Christianity 201

January 22, 2021

Another Plague Which Covered the Whole Earth

Today another new writer to introduce. Rolain Peterson is a writer who lives in Harare, Zimbabwe and currently is involved with children’s ministry. His blog, which he’s been writing since January, 2012, is called Kingspeech. He is the author of the 31-day digital devotional, Rise Above Fear. Send some love across the ocean to Rolain by reading this at his site, not here. Click the header which immediately follows…

In the darkness, God has a plan

I was encouraged today as I read the story of Joseph. With all that is going on with the pandemic, it’s easy to get discouraged but I was reminded that God is working in our lives in the midst of intense darkness.

So let’s get into it.

We all know the time Pharaoh had dreams and when no one could interpret the dreams someone remembered Joseph and he was summoned to interpret them. He told Pharaoh seven years of plenty would come followed by seven years of famine.

The seven years of plenty came and Joseph who had been promoted to second in charge stored away grain. He stored away so much that it became impossible to keep track of how much they were storing.

Then the seven years of famine arrived and this is what I want to focus on. The famine didn’t just affect Egypt but the whole world.

“And all the world came to Egypt to buy grain from Joseph, because the famine was severe everywhere.”

Genesis 41:57

It was a difficult time for the world but in that dark time God had a plan. There were some very important and key things that God was doing in that seven year famine period. I want to highlight two things.

  1. Israel reunited with Joseph, who he presumed had died.

Since the famine affected the whole world, Israel was affected too and had to send his sons to buy grain which in turn led to the discovery of Joseph. That is important because it leads us to the next key thing that happened.

       2. Israel’s entire family relocated to Egypt because of Joseph.

Joseph made plans for his whole family to move to Egypt so they would be provided for during the famine. And that is also important because it was a fulfillment of what God told Abraham,

“Then the Lord said to him, know for certain that for four hundred years your descendants will be strangers in a country not their own and that they will be enslaved and mistreated there.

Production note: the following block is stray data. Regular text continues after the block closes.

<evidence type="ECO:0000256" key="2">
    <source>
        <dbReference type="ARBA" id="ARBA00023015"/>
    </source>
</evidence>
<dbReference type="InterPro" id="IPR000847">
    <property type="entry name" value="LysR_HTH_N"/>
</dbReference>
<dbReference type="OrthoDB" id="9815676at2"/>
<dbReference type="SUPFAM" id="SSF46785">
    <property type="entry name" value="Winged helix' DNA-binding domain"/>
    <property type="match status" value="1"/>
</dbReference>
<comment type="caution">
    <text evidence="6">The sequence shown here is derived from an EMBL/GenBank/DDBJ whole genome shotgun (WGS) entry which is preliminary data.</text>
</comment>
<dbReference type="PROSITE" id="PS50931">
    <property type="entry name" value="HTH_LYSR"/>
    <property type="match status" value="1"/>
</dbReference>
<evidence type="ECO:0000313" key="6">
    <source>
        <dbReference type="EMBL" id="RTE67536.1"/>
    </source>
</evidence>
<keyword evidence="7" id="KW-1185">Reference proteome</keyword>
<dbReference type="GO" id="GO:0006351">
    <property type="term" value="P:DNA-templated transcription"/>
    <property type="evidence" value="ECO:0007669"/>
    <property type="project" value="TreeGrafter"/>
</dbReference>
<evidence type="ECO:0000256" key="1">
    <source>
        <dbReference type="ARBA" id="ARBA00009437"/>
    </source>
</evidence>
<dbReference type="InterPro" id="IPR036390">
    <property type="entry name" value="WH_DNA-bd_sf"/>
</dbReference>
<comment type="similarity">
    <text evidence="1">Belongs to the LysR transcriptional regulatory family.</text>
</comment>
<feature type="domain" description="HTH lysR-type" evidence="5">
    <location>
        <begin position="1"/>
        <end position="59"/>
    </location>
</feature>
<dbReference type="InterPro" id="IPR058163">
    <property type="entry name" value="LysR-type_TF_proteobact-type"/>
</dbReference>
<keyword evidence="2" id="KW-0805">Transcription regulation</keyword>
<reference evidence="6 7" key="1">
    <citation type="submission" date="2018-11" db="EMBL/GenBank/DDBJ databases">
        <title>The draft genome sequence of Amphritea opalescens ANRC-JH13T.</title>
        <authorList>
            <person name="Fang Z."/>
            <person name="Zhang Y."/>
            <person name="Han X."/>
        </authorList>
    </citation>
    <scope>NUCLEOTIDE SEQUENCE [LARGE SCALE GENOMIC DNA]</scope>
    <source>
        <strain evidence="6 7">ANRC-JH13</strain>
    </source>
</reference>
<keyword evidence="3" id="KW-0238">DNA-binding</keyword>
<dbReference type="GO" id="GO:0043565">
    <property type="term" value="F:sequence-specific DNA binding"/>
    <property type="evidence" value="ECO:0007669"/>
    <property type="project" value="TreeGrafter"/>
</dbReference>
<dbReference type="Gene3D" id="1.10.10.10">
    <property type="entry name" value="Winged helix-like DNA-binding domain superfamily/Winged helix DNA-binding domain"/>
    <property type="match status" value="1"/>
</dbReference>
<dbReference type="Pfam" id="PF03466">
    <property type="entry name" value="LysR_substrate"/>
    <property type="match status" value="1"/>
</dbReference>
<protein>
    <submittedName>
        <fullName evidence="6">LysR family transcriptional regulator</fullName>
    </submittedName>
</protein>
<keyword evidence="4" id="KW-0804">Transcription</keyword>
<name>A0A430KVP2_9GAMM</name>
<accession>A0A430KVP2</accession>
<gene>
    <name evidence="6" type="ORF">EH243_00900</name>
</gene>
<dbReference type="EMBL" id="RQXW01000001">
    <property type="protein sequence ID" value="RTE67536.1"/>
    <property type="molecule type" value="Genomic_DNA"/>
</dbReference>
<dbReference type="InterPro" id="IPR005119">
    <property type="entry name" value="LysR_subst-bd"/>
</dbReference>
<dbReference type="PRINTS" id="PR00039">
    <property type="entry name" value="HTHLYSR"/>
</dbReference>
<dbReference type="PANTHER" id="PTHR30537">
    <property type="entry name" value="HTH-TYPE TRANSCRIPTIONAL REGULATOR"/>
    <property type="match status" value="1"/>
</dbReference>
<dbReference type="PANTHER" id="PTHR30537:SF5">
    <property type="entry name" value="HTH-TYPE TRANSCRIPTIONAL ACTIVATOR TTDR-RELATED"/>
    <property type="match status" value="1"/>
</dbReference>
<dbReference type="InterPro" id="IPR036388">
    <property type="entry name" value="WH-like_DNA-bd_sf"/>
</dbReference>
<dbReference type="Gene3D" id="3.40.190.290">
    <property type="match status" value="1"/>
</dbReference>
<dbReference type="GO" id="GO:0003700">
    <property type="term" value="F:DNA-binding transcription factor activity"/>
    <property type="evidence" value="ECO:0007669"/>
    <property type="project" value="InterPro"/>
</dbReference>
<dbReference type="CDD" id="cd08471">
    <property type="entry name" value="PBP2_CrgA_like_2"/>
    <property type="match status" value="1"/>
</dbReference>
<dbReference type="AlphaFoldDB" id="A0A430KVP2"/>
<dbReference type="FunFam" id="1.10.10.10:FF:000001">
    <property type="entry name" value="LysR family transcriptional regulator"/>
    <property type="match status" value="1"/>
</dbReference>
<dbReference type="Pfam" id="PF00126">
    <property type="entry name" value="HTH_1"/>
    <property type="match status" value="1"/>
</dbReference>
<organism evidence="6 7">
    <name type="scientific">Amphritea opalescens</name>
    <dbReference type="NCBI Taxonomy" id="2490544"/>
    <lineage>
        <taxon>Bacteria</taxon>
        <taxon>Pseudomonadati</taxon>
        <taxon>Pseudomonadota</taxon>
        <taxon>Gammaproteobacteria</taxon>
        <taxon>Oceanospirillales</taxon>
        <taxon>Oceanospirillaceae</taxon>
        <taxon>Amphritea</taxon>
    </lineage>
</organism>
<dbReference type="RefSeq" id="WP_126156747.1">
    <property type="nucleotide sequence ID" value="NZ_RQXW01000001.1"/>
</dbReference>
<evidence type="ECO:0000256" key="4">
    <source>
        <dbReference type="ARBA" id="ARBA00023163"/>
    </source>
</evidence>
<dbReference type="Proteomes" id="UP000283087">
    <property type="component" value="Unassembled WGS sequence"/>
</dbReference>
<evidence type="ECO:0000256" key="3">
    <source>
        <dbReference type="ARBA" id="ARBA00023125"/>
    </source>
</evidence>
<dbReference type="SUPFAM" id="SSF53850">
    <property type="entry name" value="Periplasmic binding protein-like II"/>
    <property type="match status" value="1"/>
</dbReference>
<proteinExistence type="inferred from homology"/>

But I will punish the nation they serve as slaves, and afterward they will come out with great possessions.”

Genesis 15:13, 14

We know God was talking about Moses and the deliverance of Israel from Egypt.

So do you see?

In the seven year famine period, God was working and setting some big things up. And the famine had a part to play in the grand scheme of things.

God was setting pieces in place for Israel’s next chapter and that encouraged me because in this season of Covid-19, God has a plan too.

You may not see it or understand but He is working. You don’t need to stay discouraged or hopeless because He is in total control.

His plans and purposes for your life are working out in the midst of the darkness.

And that’s my encouragement to you. He will fulfill what He has promised you and this season will end.


Second Helping: About a month ago I bookmarked another article from Rolain; take a minute to read Patiently Endure, a short look at a verse in Numbers 21.

December 27, 2020

Christmas is an Apocalypse?

Filed under: Christianity - Devotions — paulthinkingoutloud @ 6:39 pm
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CEB.Luke.2.22 When the time came for their ritual cleansing, in accordance with the Law from Moses, they brought Jesus up to Jerusalem to present him to the Lord. (23 It’s written in the Law of the Lord, “Every firstborn male will be dedicated to the Lord.”) 24 They offered a sacrifice in keeping with what’s stated in the Law of the Lord, A pair of turtledoves or two young pigeons.

Simeon’s response to Jesus